Yes, (AP) pretty much covers what defenders of this argument assert. The essentially morally perfect being is one that is “unsurpassable”. That is, there is no *possible* being that is better. I suppose I see no particular problem for (AP). If s and s’ are otherwise exactly alike, then what they decide to do does affect our assessment of them as persons. But I agree that the assessment of persons is a very complex matter, and there are no obvious and unique ways to do it. This is one reason why I don’t fuss this point: it looks like as good an answer to how we assess people as any other answer we might get. So we are not going to get much movement against the argument on this score.
    There are people who do fuss this point: William Hasker does and so do Tom Morris and Dan Howard-Snyder. But, as I said, they don’t get a lot of leverage on it. I don’t press (AB) for similar reasons. Sure you can make points on (AB) as well, but it doesn’t go very far at all (see the same authors above).
    About the models for the argument, they are not particularly controversial; or rather not any more than any modal argument is. Only a few assumptions are needed to generate the model, so it is hard to see a particular point of controversy. Still, maybe someone will try to reformulate the argument in a way that cannot be modelled in the way I suggest.

    December 19, 2005 — 14:01
  • It occurs to me that there’s another style of response to this sort of problem. I didn’t notice it in the comments, but I just skimmed through. Maybe someone mentioned it, and I missed it.
    This solution involves a notion of incommensurable levels of value, e.g. Mill’s statement that it’s better to be a human suffering than a pig immensely satisfied. You could make one pig better and better off, and it would indeed make for a better world, but adding one more dissatisfied person makes the world so much better that in comparison changing the pig is like a drop in the bucket. The Stoics say something similar about the value of the virtues in comparison with the value of what they call the indifferents. Some of the Roman Stoics, at least, say the indifferents as not being of no intrinsic value, but the value is so insignificant that we can’t really compare it to what’s of true value.
    What would be crucial for this solution to work is that there be something that could be of such value that if it’s present all other things are truly better if they serve that end even if there are intrinsic goods and bads on the lower level that would, apart from other considerations, make the world better or worse. But making something intrinsically worse on the lower level might make the world better in terms of the higher consideration. I think this is exactly what Leibniz had in mind when he said that this is the best possible world. Though Malebranche was critical of that expression, I think his view amounts to the same thing. I see similar sorts of claims in Augustine and Aquinas, with some hesitation from Aquinas sometimes to endorse the expression Leibniz would later use for it (because he thinks the world could always be made better in some sense but not in an important enough sense).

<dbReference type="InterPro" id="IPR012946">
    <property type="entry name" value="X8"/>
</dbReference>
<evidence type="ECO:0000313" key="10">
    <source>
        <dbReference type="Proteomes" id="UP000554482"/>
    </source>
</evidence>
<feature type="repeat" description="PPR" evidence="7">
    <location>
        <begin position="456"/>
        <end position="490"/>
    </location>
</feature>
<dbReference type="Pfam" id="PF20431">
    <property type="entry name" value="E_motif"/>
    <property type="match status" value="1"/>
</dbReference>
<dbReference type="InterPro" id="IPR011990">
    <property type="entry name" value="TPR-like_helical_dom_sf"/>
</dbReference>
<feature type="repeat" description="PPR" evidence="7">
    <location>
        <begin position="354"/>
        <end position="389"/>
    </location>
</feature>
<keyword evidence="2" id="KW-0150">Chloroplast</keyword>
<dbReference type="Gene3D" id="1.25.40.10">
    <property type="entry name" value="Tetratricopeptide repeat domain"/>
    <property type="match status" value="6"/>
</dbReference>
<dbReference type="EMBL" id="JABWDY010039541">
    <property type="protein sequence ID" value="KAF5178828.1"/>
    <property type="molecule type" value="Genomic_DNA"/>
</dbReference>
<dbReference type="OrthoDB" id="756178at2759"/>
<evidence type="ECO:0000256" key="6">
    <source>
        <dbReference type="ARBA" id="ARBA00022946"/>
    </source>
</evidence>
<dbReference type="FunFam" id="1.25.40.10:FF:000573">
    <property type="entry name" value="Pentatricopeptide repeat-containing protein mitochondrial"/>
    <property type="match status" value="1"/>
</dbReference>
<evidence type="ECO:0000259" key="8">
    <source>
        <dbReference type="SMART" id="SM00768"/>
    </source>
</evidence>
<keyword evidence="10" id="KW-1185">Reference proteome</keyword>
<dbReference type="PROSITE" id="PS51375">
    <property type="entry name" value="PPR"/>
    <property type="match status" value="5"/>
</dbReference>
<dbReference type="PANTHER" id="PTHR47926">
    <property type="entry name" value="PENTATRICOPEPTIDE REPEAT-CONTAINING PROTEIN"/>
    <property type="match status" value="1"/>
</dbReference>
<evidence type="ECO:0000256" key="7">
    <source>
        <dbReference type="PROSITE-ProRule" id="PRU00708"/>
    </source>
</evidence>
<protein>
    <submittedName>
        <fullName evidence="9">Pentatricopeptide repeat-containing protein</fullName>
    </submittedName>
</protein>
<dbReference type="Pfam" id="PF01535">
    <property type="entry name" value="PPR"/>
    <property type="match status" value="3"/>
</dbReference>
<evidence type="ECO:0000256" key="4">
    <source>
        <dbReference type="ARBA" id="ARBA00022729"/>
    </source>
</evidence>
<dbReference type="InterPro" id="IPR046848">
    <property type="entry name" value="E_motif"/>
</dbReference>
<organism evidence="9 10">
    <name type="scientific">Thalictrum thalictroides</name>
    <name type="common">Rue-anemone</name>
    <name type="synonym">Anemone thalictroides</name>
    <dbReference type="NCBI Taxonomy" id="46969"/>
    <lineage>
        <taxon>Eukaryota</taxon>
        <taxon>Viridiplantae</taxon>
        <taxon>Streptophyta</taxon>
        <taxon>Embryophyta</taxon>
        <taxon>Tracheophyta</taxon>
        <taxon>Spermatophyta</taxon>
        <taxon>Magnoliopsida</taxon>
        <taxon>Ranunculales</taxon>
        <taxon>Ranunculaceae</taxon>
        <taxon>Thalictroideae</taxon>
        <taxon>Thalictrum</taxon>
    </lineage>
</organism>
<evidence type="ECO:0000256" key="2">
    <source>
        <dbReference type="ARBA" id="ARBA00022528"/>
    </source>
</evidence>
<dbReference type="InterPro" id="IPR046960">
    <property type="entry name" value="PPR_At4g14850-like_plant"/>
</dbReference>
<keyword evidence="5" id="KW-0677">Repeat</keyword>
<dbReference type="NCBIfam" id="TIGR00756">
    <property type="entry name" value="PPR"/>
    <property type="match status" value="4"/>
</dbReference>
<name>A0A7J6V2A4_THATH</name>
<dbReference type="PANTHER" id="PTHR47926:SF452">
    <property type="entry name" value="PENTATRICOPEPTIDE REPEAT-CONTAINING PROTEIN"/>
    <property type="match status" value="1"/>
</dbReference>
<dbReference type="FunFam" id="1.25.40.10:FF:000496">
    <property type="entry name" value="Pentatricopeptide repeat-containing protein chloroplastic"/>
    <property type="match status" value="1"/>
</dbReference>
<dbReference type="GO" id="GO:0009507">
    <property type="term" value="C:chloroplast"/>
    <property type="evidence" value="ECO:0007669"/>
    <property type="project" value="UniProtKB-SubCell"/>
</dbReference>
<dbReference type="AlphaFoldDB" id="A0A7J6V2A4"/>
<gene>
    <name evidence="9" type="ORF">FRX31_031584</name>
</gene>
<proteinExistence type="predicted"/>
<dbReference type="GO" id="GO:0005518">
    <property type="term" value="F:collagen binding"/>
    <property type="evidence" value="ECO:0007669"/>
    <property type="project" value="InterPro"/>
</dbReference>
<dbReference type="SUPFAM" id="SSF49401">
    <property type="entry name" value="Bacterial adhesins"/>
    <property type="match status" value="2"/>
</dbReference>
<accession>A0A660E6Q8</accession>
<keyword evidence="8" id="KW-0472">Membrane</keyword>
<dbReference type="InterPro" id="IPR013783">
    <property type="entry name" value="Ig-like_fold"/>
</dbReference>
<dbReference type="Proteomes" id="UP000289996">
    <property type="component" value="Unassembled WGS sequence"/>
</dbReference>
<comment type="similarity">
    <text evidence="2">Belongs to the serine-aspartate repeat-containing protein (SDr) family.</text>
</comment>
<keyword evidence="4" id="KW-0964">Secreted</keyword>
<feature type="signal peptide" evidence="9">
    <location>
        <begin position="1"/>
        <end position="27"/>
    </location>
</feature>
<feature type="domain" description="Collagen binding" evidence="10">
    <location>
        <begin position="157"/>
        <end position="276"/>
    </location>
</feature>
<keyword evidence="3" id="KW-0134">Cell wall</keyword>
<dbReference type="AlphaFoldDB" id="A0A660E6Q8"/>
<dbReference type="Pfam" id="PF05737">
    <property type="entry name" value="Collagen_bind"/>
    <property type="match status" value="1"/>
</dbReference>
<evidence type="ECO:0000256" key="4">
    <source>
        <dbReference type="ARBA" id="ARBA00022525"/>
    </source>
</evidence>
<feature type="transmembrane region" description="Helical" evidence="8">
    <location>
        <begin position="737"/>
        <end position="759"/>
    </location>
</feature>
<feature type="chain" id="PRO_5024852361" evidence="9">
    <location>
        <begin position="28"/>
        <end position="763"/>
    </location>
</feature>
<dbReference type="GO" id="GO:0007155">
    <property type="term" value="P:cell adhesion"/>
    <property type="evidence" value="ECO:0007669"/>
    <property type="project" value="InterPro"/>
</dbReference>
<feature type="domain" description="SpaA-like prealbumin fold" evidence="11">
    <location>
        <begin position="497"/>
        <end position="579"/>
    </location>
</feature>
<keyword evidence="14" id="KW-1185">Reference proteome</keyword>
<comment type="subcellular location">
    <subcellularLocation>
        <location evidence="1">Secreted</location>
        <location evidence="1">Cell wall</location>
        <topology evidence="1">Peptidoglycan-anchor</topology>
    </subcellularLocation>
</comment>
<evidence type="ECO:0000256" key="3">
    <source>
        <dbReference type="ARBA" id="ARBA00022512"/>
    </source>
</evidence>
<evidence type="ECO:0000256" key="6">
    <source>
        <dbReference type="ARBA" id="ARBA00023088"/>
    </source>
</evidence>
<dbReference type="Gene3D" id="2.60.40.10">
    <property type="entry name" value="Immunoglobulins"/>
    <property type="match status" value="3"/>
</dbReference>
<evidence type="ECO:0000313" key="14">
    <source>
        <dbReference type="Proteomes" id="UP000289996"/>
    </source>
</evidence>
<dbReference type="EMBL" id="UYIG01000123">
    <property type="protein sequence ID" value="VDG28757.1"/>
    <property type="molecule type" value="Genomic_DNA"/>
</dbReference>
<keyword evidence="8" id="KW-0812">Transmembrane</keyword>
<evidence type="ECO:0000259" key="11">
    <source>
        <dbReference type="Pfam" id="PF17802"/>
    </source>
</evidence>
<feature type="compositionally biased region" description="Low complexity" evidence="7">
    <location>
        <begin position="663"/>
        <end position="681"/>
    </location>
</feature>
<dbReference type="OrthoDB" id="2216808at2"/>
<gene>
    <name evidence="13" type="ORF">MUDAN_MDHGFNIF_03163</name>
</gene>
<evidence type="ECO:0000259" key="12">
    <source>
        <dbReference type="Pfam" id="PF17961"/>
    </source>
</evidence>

The trick here would then be that any increase in the ways that really would in themselves make the world better would have to make it worse in some larger way. It’s not a matter of pain and pleasure outweighing each other but a matter of one kind of good being truly more valuable in an incommensurable way than any intrinsic good or bad on the lower level. If this could be worked out so that the vagueness issues only come up at the lower levels (but could appear on any lower level than the highest level), I think the classical view can be maintained. I have no argument that this is consistent, but I would maintain that it seems possible. I don’t think there’s a good argument against it.

    January 10, 2006 — 8:31
  • I guess I should also say that Leibniz didn’t think he had proved empirically that this is the best of all possible worlds. He just thought that he could show that it had to be given what else he thought about God. That’s what I would want to say about this as well.

    January 10, 2006 — 8:33
  • According to Norman Kretzmann–pretty fair Aquinas scholar–Aquinas held that there were infinitely many improving worlds. Nevertheless Aquinas thought (Kretzmann too) that God could actualize less-than-the-best world since actualizing the best world is a logical impossiblity. God could not be required to do that.
    But that aside, do you mean by the “classical view” the position that at least the following is true: if God exists, there must be a best possible world?

    January 10, 2006 — 13:21
  • By ‘classical view’, I simply meant the view I was attributing to Augustine, Aquinas, Malebranche, and Leibniz. It’s not merely that if God exists then there’s a best possible world. It’s the thesis that this world is the best possible world in some sense. As you pointed out, Aquinas denies this in one sense, and I already mentioned that Malebranche denies in it terms of this way of describing it, but I think all four would admit to thinking of this as the best possible world in some sense.